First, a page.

Here are some examples of obtaining a centroid.

## Problem 1: Centroid of C-Shapes

Solution 1

a. Divide the compound shape into basic shapes. In this case, the C-shape has three rectangles. Name the three divisions as Area 1, Area 2, and Area 3.

b. Solve for the area of each division. The rectangles have dimensions 120 x 40, 40 x 50, 120 x 40 for Area 1, Area 2, and Area 3 respectively.

c. X and Y distances of each area. X distances are the distances of each area's centroid from the y-axis, and Y distances are the distances of each area's centroid from the x-axis.

d. Solve for the Ax values. Multiply the area of each region by the distances from the y-axis.

e. Solve for the Ay values. Multiply the area of each region by the distances from the x-axis.

All units are in terms of millimeters.

Area NameArea (A)xyAxAy

Area 1

4800

60

20

288000

96000

Area 2

2000

100

65

200000

130000

Area 3

4800

60

110

288000

528000

Total

11600

776000

754000

f. Finally, solve for the centroid (Cx, Cy) by dividing ∑Ax by ∑A, and ∑Ay by ∑A.

The centroid of the complex figure is 66.90 millimeters from the y-axis and 65.00 millimeters from the x-axis.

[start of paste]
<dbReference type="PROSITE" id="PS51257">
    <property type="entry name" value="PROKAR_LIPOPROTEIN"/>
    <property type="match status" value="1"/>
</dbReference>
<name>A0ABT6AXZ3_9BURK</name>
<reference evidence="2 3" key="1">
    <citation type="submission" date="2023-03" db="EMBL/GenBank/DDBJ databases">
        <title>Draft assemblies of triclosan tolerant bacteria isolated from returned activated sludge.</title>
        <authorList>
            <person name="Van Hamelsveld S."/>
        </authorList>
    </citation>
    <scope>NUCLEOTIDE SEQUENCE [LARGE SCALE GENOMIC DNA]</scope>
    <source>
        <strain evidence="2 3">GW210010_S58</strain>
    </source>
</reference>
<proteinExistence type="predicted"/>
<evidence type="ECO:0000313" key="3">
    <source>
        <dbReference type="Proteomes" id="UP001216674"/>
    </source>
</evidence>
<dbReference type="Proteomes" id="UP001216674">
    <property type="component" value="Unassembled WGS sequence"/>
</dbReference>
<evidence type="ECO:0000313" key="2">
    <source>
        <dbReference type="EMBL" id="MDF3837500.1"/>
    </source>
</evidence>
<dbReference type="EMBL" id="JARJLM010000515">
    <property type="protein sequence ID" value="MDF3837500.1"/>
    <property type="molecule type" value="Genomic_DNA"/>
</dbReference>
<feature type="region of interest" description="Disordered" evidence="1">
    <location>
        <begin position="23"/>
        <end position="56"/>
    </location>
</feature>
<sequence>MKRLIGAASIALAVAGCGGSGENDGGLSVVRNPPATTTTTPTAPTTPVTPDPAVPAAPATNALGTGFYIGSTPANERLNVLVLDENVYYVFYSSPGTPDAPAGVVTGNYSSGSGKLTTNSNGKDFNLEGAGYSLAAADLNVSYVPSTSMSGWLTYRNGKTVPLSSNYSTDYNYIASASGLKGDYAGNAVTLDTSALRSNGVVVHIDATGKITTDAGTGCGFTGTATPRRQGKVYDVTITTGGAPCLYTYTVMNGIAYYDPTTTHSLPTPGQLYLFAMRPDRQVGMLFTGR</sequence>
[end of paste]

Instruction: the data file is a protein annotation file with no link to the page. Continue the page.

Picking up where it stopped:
## Problem 2: Centroid of Irregular Figures

Solution 2

a. Divide the compound shape into basic shapes. In this case, the irregular shape has a semicircle, rectangle, and right triangle. Name the three divisions as Area 1, Area 2, and Area 3.

b. Solve for the area of each division. The dimensions are 250 x 300 for the rectangle, 120 x 120 for the right triangle, and a radius of 100 for the semicircle. Make sure to negate the values for the right triangle and semicircle because they are holes.

c. X and Y distances of each area. X distances are the distances of each area's centroid from the y-axis, and y distances are the distances of each area's centroid from the x-axis. Consider the orientation of x and y-axes. For Quadrant I, x and y are positive. For Quadrant II, x is negative while y is positive.

d. Solve for the Ax values. Multiply the area of each region by the distances from the y-axis.

e. Solve for the Ay values. Multiply the area of each region by the distances from the x-axis.